where $\gamma $ and $\chi$ denote, respectively, the inclination of the magnetic field with respect to the LOS and the azimuth of the projection of the magnetic field onto a plane perpendicular to the LOS. Combining these two expressions for Q and U in Eqs. (3) and (4), the transversal component of the magnetic fields are calculated from

\begin{displaymath}B_{\rm T} = B \sin{\gamma} = \frac{1}{D} \bigl(Q^2 + U^2\bigr)^{1\over4} ,
\end{displaymath} (5)

where

\begin{displaymath}D = \Bigl[{1\over16}C^4 \bigl({{\rm d}^2I_0\over {\rm d}\lambda^2}\bigr)^2\Bigr]^{1/4}\cdot
\end{displaymath} (6)

Equations (3) and (4) can also be used for least square fits. One can eliminate the azimuth $\chi$ and after some algebra obtains the expression for the transversal magnetic field component

\begin{displaymath}\overline B_{\rm T}^4 =\Bigl({1\over{1\over4}C^2}\Bigr)^2
\t...
...e}_i\bigr)^2\over\bigl(\sum_i(I^{\prime\prime}_i)^2\bigr)^2}~,
\end{displaymath} (7)

where $I^{\prime\prime}_i={\rm d}^2I_0(\lambda)/{\rm d}\lambda^2$ at wavelength position $\lambda_i$. In the above equation, an averaging over the resolution element is included. In contrast to $\overline B_{\rm L}$, the averaging in Eq. (7) occurs on the Q,U signals, which are proportional to $B_{\rm T}^2$ in the WFA. Thus, different from $\overline B_{\rm L}$, the measured transversal magnetic field is proportional to $\sqrt{f}$, where f is a filling factor of the magnetic field in the resolution element. These dependences on f were pointed out by Lites et al. (2008). In this investigation, we consider, as traditionally assumed, that the filling factors in the spatial resolution element are identical for all four Stokes components (I,Q,U,V), although there is no definite reason why.

We note, as emphasised by Landi Degl'Innocenti (1992), that Eqs. (3) and (4) are approximately correct at the line centre wavelength, but that their extension to the full Q and U profiles and the subsequent Eqs. (5)-(7) have no physical justification. However, test calculations for Milne-Eddington cases with analytic solutions have shown that least square fits with Eq. (7) can retrieve the transversal field component to an accuracy superior to 20% even for magnetic splitting two times larger than the Doppler width. The accuracy is higher for lower field strengths. The application of Eq. (7) for the transversal field component is more reliable for these strong fields than the WFA for the longitudinal component $B_{\rm L}$ by applying Eq. (2). For weak fields, the longitudinal and transversal components are indeed found to be proportional to f and $\sqrt{f}$, respectively.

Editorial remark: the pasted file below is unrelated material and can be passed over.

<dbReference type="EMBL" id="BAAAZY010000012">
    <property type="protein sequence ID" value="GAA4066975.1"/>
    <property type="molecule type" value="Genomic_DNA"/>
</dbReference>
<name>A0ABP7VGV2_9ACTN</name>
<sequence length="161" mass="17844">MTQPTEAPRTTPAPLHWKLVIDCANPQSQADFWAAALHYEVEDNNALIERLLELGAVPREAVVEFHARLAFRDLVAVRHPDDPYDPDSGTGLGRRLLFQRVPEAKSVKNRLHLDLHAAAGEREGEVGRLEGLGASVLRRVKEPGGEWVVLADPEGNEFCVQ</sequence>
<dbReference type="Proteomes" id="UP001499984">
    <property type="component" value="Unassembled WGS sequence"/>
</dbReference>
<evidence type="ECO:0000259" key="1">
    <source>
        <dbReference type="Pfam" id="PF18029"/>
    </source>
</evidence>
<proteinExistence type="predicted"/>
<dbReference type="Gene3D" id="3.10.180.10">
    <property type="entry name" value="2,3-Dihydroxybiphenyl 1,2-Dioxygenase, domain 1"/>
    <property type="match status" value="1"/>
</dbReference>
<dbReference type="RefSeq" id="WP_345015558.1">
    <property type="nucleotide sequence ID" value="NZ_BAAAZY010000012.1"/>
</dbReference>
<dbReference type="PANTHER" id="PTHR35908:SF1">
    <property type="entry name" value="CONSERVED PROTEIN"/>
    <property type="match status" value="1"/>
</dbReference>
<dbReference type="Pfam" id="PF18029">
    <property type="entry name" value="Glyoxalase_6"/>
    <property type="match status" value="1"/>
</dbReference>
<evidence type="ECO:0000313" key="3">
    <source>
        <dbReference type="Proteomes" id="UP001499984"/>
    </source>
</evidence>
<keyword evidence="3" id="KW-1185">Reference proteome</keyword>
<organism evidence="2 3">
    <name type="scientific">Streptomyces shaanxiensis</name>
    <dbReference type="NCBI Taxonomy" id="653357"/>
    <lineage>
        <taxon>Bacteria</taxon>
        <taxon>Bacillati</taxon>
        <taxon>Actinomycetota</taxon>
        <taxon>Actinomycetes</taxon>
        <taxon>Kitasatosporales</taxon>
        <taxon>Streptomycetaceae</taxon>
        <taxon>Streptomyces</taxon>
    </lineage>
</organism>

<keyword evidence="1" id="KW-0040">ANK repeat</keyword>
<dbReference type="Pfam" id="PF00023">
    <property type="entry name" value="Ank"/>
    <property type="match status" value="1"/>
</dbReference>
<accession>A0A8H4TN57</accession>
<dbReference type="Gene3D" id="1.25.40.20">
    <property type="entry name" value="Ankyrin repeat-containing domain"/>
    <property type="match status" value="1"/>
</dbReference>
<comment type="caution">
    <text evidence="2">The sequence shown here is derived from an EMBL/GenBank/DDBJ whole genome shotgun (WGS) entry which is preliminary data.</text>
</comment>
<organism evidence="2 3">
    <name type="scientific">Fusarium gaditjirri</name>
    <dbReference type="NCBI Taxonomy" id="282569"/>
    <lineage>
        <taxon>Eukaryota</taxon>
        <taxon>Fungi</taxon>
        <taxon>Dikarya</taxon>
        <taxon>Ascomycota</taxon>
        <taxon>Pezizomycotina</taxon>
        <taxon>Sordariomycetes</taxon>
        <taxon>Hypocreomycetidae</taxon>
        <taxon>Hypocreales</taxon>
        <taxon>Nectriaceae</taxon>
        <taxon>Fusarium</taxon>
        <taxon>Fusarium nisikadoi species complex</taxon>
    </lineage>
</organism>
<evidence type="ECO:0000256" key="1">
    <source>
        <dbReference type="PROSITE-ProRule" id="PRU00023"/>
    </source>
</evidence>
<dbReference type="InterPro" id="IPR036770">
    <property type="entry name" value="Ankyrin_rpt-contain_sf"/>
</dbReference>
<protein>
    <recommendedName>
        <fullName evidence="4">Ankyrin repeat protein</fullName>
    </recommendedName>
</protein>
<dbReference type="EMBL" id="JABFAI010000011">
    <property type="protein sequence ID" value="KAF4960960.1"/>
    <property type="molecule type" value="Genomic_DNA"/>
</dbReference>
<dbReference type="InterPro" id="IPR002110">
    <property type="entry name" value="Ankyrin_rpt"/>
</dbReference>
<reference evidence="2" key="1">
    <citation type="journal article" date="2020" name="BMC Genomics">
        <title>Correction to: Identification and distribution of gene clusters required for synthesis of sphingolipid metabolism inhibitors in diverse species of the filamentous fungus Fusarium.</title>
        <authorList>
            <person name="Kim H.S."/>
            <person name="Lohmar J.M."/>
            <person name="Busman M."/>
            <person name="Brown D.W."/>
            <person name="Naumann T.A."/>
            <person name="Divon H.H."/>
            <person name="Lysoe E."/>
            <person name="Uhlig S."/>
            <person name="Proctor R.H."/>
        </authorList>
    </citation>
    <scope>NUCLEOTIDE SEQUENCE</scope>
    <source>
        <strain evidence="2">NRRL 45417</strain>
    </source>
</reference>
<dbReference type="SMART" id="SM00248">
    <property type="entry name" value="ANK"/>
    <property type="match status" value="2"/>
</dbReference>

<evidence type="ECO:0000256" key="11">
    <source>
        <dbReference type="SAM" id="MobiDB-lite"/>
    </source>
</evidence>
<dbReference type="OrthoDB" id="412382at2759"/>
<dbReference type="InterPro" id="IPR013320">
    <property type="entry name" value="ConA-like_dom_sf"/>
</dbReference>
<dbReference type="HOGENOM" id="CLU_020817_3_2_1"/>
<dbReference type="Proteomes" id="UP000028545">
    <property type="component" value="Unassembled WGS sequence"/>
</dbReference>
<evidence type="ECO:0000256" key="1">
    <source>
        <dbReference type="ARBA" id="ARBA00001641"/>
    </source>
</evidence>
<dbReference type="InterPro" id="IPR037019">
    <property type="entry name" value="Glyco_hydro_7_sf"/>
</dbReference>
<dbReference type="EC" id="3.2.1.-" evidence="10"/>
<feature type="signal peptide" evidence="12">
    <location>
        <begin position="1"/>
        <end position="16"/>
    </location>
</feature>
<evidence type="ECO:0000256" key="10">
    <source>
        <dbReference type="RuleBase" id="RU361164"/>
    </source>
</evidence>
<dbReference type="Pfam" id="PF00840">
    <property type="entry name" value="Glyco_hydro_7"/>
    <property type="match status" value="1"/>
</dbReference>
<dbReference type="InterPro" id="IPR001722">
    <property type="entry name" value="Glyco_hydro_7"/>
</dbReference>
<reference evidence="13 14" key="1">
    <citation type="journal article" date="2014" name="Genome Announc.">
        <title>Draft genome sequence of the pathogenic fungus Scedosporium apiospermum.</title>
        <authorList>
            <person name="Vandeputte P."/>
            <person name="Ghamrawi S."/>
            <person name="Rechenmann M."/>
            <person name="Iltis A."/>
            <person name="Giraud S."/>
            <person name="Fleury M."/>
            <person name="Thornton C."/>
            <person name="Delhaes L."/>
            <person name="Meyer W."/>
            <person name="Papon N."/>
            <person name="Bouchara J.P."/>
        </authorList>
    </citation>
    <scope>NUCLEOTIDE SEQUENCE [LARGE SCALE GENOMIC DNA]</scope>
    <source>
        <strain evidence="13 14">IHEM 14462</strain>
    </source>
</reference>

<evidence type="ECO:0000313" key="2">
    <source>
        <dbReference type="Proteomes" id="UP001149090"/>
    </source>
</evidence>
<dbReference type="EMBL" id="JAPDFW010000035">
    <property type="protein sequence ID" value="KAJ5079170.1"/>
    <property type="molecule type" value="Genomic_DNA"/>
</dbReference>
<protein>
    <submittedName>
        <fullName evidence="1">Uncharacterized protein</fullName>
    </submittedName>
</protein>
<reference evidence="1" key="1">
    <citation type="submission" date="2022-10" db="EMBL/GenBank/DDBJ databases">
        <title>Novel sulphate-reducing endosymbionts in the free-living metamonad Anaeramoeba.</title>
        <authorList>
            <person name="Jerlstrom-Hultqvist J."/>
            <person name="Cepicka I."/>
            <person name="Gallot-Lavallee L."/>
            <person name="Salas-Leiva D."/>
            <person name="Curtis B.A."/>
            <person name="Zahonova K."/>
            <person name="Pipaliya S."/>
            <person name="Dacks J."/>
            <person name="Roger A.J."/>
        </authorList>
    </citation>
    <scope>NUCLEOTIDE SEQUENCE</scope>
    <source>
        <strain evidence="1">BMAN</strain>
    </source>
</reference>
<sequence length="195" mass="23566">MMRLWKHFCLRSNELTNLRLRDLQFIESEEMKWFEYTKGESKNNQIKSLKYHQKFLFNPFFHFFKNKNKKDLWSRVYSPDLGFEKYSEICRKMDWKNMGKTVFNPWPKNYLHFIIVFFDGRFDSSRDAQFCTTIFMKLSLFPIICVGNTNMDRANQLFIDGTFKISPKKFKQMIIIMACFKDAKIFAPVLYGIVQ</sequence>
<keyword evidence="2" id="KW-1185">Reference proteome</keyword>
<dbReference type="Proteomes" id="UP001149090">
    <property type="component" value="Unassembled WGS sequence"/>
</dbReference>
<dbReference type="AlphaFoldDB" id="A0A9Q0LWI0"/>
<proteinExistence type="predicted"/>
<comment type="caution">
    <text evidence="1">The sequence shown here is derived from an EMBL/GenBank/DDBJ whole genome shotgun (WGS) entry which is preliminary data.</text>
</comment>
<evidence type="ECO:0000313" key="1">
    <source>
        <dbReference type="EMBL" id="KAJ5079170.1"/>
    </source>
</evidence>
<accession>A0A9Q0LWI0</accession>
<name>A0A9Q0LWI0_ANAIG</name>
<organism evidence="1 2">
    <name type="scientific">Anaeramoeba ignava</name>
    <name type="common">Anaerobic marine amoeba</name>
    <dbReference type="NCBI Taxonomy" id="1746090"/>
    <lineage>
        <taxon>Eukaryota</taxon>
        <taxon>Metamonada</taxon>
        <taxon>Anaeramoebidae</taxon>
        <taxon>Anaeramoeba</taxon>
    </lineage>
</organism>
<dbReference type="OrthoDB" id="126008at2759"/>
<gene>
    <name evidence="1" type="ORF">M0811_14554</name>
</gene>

The least squares determinations of $B_{\rm L}$ and $B_{\rm T}$ yielded values at all pixels in the FOVs. We also note that, according to Eq. (7), noise does not enter the determination of $\overline B_{\rm T}$ quadratically before summation, as it would when averaging in Eq. (5).

3.1.2 Strong field regime - SFR

In SFR, the separation of the Stokes V extrema is proportional to the magnetic field strength.

From the PFe with strong fields, one can also measure the field inclinations and the filling factors. It was noted by Khomenko et al. (2003) that for weak lines and strong fields, i.e. in the Sears limit (Sears 1913), the inclination $\gamma $ of the field versus the LOS can be derived from

\begin{displaymath}{A_{\rm V}\over\sqrt{A^2_{\rm Q}+A^2_{\rm U}}} = {\cos\gamma\over\sin^2\gamma} ,
\end{displaymath} (8)

where $A_{\rm V}$, $A_{\rm Q}$, and $A_{\rm U}$ are the amplitudes of the Gaussians obtained from the fits to the profiles, $A_{\rm V}$ corresponds to the $\sigma$ components, and $A_{\rm Q}$ and $A_{\rm U}$ correspond to the central $\pi$ component. Khomenko et al. (2003) show that for fields below 600 G, the inclinations are measured to be too low, for the 1.5648 $\mu $m line.